Technology: Our saving grace?“We’re the first and last generation that can solve the sustainability issue via technology,” says Lee. “We’re the first because we have these innovative forms of technology to play with, but it’s the last chance saloon for us because of climate change.” “The UN has set a series of Sustainable Development Goals to be completed by 2030, and businesses in the commercial sector should tap into these goals and see the space for innovation it provides,” she says.
“If you look at poor societies, there’s a massive market to be tapped into there, with huge potential for growth, such as solving the affordable housing crisis in a pro-environmental way.”“The problem is that we are still working in silos,” says Lee. “We are all doing our own thing, and there’s increasing distrust between partners when it comes to delivering impact projects. We need to build up that trust again.”
Why investors and CEOs still make unsustainable decisions“Only 10% of our decision making is rational,” says Lee.”Thousands of our decisions are made subconsciously. So, with anything you’re hearing seeing or touching, your brain builds programmes into the subconscious,” she says. “It has a default mechanism about how it makes automatic decisions for you, known as cognitive biases.” Whilst Lee’s comments might make a number of investors feel a little worried about their recent business decisions, she says we can make use of trusted and up-to-date data sources, as well as personal vetting processes to put a dent in the ‘human error’ component to unsustainable decision-making. “At the end of the day, it’s all about belief systems,” says Lee. “If you have people making decisions who have ingrained negative ideas about women, for example, those beliefs will continue to influence the decision-making process.” If we don’t try and implement new programmes based on trusted data sources, history will repeat itself and unsustainable decisions will continue to be made,” she says.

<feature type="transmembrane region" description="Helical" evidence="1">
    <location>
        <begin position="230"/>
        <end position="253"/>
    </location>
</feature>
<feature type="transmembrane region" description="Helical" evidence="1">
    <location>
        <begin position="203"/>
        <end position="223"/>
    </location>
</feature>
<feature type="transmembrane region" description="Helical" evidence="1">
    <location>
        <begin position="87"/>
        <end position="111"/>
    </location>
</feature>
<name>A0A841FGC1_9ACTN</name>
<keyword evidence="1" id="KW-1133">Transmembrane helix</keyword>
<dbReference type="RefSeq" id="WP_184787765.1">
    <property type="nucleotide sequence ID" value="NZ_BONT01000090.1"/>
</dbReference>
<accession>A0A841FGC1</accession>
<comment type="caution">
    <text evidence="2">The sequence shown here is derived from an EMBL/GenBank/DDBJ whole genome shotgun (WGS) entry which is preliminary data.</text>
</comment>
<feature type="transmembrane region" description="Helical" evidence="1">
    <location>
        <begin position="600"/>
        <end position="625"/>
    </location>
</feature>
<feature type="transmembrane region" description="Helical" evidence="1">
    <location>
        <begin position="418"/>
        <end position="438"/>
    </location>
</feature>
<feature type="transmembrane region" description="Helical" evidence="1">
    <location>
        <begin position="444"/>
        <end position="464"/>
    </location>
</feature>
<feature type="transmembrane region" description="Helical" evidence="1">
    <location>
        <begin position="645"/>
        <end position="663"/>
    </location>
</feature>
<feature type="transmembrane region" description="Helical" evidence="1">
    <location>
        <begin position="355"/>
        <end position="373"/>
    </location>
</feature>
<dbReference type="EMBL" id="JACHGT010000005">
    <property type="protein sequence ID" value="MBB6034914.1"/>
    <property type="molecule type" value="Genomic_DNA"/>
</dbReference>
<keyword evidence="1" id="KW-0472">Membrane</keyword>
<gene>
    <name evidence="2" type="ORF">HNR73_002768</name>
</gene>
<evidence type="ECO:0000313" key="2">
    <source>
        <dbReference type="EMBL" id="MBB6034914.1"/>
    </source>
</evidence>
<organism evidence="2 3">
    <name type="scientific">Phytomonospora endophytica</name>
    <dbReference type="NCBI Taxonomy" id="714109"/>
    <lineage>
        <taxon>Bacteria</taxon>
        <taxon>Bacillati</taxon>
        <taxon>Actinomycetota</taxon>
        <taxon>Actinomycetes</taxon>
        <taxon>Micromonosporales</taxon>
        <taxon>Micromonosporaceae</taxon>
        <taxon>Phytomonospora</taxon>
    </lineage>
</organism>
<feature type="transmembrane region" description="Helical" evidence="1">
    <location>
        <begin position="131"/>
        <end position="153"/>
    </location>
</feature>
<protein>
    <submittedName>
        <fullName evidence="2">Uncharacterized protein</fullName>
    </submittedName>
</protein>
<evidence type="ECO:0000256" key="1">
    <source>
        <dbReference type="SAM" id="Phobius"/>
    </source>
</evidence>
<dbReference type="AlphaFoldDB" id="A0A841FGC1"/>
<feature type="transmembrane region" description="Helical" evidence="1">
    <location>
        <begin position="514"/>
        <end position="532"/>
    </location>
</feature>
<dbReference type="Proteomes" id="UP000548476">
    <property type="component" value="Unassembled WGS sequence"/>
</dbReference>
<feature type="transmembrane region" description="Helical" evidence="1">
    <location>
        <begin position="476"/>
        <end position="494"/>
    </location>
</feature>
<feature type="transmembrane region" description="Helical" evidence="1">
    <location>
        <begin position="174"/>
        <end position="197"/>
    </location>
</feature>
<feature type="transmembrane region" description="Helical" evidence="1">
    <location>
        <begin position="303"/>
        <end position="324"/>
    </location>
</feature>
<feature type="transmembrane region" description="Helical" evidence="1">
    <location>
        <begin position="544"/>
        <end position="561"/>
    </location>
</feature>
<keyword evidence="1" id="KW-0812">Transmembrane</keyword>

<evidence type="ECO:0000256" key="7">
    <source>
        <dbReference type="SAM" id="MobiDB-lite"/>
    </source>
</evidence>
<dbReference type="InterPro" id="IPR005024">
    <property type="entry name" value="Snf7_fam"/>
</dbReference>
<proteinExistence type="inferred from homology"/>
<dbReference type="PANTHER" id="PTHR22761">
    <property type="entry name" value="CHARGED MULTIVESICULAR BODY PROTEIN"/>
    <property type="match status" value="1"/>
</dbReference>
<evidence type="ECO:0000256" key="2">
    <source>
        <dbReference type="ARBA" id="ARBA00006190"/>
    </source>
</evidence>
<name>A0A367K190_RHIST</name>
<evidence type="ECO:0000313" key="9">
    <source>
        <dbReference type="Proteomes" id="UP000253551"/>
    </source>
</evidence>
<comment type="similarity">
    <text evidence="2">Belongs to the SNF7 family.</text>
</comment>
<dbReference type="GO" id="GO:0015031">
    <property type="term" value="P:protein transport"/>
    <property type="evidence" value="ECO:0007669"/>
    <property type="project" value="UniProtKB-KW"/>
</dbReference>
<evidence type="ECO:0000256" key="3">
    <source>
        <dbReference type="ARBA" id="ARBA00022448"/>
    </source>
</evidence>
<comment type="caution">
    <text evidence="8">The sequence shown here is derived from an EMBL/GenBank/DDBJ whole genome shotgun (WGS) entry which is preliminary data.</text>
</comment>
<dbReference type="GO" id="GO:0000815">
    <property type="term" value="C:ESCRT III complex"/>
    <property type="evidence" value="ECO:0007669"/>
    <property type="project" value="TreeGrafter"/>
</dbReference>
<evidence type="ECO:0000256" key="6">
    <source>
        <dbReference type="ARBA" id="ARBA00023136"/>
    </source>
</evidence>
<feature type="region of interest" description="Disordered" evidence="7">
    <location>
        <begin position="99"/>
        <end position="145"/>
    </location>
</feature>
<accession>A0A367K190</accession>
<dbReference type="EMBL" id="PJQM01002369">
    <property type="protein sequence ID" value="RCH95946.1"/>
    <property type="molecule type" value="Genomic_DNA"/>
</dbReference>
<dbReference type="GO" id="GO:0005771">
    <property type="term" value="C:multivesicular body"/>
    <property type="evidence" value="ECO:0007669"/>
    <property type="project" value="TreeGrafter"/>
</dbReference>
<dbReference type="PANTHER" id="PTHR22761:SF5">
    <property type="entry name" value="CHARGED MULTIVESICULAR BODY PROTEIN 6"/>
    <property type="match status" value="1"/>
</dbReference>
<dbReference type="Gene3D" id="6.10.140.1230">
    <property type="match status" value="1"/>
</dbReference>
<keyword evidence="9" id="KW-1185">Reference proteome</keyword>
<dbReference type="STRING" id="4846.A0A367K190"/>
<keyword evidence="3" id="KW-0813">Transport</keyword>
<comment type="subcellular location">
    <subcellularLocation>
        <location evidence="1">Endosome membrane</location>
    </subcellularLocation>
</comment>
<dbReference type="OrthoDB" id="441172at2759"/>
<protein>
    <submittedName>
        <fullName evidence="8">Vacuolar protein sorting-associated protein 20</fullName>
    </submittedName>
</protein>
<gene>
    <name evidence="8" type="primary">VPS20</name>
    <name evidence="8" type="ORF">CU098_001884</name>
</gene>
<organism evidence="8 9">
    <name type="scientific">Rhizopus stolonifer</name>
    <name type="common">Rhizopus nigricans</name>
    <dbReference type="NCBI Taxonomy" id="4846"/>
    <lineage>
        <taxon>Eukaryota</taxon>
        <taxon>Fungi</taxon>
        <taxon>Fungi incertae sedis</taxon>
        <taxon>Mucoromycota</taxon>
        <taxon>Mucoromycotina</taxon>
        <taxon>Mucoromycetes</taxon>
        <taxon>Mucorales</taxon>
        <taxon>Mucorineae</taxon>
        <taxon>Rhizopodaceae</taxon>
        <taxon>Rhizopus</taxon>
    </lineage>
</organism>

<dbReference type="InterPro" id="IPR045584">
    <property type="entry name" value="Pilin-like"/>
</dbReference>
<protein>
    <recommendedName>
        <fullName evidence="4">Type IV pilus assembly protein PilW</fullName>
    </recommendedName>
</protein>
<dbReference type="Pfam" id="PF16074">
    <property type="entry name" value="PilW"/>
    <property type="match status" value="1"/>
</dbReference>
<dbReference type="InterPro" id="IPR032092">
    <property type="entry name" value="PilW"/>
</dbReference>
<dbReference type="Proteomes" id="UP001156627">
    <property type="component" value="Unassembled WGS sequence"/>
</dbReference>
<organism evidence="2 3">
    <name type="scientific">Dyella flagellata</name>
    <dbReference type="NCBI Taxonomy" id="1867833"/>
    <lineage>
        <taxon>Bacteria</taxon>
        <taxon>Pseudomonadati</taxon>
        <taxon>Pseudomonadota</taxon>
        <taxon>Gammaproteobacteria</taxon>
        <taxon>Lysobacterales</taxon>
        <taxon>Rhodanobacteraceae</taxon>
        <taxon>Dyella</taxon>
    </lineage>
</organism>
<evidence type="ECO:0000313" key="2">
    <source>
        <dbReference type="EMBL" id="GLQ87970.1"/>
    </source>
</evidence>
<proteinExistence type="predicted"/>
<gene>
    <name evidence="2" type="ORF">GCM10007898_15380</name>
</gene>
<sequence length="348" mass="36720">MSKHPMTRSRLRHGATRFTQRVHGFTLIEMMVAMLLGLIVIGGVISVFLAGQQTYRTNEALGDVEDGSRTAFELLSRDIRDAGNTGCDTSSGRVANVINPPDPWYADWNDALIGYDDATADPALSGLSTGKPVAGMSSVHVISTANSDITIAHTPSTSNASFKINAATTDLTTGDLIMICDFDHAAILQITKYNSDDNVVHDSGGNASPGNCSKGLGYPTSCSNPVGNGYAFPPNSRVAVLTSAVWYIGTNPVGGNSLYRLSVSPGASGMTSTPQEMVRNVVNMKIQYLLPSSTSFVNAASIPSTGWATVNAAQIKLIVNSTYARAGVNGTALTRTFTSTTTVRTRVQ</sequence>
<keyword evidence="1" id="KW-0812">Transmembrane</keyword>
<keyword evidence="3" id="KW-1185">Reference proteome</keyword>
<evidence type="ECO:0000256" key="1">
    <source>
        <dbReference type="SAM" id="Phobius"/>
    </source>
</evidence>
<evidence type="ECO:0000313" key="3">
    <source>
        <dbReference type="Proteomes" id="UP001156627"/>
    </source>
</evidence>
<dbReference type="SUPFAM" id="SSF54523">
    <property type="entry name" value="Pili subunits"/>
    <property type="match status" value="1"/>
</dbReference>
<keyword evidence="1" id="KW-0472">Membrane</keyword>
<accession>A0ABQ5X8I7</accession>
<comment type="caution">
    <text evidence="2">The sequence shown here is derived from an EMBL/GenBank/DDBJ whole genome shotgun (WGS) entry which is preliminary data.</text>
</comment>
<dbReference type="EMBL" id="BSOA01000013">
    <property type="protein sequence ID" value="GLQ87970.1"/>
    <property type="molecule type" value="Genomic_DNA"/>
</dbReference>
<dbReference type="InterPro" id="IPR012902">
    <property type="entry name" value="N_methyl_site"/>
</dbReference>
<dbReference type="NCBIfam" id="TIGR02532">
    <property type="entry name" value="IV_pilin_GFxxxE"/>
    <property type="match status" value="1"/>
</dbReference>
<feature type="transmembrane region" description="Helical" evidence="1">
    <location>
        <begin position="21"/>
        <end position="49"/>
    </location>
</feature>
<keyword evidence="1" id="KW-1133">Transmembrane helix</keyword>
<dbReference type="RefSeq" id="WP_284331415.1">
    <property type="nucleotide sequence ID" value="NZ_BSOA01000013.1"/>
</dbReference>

Where World Wide Generation comes in“When the impact investment sector really got going in 2016, we started to see that philanthropy and investment could work together,” she says. “But a negative belief system endured, namely that impact investment projects were still risky and low-return. This meant that sector didn’t really rise to the level that it could, but if you could prove the economic argument that it’s more successful than traditional investment, we would change ideas about it,” she continues. “This is exactly what we’re doing at World Wide Generation”, says Lee, “we’re building a digital platform that can provide trusted data to create new belief systems that allow for faster and more sustainable decision making.”
World Wide Generation: How it works“We’re building an interoperable tech ecosystem platform for other sustainable technologies, partners and frameworks to work with,” says Lee. In other words, Lee is solving the problem of how people measure impact in business.
“Everyone is measuring impact differently, so it’s hard to compare and know where we’re at for the UN’s 2030 agenda.” – Manjula LeeBut why should all businesses, regardless of their sector, be focused on the UN’s 2030 agenda? Because ROI is meaningless if there’s no planet to live on. Climate change will affect all of us, businesses included, she says. She breaks down how it works: Anyone can post their sustainable project or agenda on the platform. They can then do the appropriate due diligence and monitor that investment in real time. Then, World Wide Generation’s panel interacts with that investment to see how it’s doing from the other side of the interface. All of this is done online, securely and swiftly.
“Through blockchain, we can get your £10 into a billion-dollar project by interfacing with that particular stakeholder,” says Lee. “The system will then AI profile the project and get the funding right to the source without any third party interference.”The platform is compatible with social media networks, so everyone involved in the project (both business owners and investors) and really get involved with great impact projects happening all over the world. What could be more optimistic for post-Brexit Britain?
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